How We Treat Patients with Anxiety
Patients with anxiety present a number of symptoms that can dominate their lives and influence the decisions they make. One of our first steps in assessing a patient with an acute anxiety disorder would be to arrange a consultation with a psychiatrist to administer a diagnosis, and if medicine is prescribed, our nursing department oversees the dispensation of the prescription.
The use of medication in treating anxiety is extremely common and isn’t something to be frowned upon; in fact, it helps stabilize our patients and prepare them for the long-term management of anxiety, which is achieved through counseling.
Our psychologists and counselors are trained in a number of clinical specialties like cognitive behavioral therapy, a form of psychotherapy that has been shown to be extremely effective in counteracting anxiety. Through private and group sessions, our counselors work hand-in-hand with our patients to help them get to the root of anxiety – not just the thoughts the create anxiety, but the tendencies too – and overcome them, to prevent the runaway train effect that anxiety can present.
We offer many of these same treatments at both the residential and outpatient levels of care, meaning that group or private sessions and psychotherapy are accessible to any patient who needs them.
How Common is Anxiety?
Anxiety disorders in the United States are incredibly common. Estimates show that approximately 18.1 percent of the American adult population (about 40 million people) experiences some form of anxiety in a given year. In some cases, feelings of anxiety are both normal and healthy.
What is Anxiety Disorder?
Anxiety disorders are different from the general stress and worry that individuals feel in the face of uncomfortable or uncontrollable situations, instead presenting as excessive fears or worry that impact an individual’s ability to lead a full and productive life. Types of anxiety disorders include generalized anxiety disorder, panic disorder, social anxiety disorder, separation anxiety disorder, and more.
Symptoms of anxiety disorder include stress that is out of proportion to an event or its potential impact. This stress is coupled with an inability to find relief, and may also present with restlessness, panic, and/or concerning thought patterns. As mentioned above, causes of anxiety may be genetic, psychological, or environmental. They can also be developmental, with influxes of anxiety at certain stages of a person’s life.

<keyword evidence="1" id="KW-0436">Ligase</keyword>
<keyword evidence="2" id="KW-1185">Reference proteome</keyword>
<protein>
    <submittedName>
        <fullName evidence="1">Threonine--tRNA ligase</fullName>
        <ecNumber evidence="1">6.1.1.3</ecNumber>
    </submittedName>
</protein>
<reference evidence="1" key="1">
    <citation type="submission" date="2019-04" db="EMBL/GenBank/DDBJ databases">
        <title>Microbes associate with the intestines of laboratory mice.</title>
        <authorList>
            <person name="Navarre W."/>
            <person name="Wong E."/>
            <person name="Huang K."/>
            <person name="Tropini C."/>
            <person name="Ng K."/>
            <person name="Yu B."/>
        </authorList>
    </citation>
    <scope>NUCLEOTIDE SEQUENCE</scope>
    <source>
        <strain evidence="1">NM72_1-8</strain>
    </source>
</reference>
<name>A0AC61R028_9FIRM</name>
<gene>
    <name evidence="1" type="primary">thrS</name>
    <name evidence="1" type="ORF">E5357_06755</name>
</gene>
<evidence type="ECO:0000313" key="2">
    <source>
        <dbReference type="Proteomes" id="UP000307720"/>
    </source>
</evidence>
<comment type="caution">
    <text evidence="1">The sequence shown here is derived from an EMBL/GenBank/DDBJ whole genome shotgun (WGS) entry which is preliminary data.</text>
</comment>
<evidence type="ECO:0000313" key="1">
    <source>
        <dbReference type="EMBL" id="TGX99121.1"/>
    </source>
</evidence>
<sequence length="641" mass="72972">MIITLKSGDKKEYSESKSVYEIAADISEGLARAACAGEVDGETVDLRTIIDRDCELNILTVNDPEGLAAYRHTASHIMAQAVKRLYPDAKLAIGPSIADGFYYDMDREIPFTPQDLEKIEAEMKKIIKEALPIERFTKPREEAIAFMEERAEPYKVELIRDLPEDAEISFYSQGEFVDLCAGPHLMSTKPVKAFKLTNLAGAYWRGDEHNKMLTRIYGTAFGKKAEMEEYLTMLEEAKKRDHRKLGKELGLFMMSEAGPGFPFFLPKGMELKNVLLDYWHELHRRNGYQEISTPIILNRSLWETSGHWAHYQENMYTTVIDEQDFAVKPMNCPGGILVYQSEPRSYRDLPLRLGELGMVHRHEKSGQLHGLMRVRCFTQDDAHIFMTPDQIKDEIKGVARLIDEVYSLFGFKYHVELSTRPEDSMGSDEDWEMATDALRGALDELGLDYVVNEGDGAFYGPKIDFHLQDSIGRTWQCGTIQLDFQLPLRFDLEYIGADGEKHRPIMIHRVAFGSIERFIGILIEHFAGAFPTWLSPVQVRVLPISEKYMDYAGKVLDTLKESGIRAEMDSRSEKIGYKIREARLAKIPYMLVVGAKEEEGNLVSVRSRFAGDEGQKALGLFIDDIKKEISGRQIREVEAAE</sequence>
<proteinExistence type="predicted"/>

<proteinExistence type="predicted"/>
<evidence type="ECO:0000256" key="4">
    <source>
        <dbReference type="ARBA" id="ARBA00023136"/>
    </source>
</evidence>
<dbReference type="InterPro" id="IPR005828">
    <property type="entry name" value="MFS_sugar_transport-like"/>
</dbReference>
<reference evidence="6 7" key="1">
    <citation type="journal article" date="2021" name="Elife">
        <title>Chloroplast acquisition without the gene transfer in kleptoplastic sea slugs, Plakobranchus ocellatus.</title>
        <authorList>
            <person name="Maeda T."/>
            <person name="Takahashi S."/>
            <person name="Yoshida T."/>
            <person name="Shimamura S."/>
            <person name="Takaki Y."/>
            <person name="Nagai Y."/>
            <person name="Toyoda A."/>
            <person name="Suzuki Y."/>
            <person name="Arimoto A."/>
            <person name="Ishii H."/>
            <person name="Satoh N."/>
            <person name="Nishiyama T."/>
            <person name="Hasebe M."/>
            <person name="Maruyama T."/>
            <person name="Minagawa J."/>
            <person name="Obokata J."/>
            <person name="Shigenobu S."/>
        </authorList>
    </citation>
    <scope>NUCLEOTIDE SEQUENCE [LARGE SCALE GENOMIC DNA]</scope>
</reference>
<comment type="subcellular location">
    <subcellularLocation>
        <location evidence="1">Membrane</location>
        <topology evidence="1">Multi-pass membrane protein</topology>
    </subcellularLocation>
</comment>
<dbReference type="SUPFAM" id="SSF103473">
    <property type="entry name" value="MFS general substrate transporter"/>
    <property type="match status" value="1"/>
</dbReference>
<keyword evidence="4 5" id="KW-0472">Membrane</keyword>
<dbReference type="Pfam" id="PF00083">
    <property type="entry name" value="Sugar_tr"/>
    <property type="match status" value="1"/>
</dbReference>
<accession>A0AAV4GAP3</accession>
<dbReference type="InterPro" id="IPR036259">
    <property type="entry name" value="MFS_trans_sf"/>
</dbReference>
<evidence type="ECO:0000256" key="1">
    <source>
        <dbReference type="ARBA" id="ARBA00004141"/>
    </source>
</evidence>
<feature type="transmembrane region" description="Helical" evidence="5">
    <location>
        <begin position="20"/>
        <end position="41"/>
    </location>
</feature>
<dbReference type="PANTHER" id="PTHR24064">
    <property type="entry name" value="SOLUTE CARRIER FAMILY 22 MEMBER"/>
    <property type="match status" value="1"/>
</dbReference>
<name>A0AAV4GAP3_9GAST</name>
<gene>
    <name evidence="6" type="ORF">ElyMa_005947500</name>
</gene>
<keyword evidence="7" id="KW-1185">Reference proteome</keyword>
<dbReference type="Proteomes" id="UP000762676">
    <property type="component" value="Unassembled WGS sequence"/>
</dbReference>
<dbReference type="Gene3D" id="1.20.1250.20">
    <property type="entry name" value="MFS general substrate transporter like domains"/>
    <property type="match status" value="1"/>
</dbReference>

The Diagnostic and Statistical Manual of Mental Disorders (DSM) does recognize generalized anxiety disorder as a legitimate mental illness. Health professionals are able to identify generalized anxiety disorder by one of the following criteria outlined in the DSM:
(1) Excessive worry that occurs more often than not over a 6 month period;
(2) Worry that is challenging to control and may shift from one trigger to another;
(3) Anxiety accompanied by physical symptoms, such as fatigue, restlessness, difficulty sleeping, or impaired concentration.
Related conditions that may co-currently appear with anxiety include sleep disorders, eating disorders, substance use disorders, and chronic headaches, among others.
What is an Anxiety Attack?
An anxiety attack is an intense onrush of anxiety that may be triggered by a specific event or nothing at all. Symptoms include:
- Sudden feelings of intense fear
- Racing heart
- Shortness of breath
- Chest pain
- Hot flashes or chills
Symptoms may be accompanied by confusion, a tightening of the throat, or other physical manifestations.
How to Help Anxiety
At Retreat Behavioral Health, we offer medical and holistic therapies designed to help patients learn to manage their anxiety. We provide individualized treatment plans that address specific anxiety disorders and their symptoms, as well as tools that help individuals navigate life outside of the treatment setting. For more information, please contact us at 855.859.8810.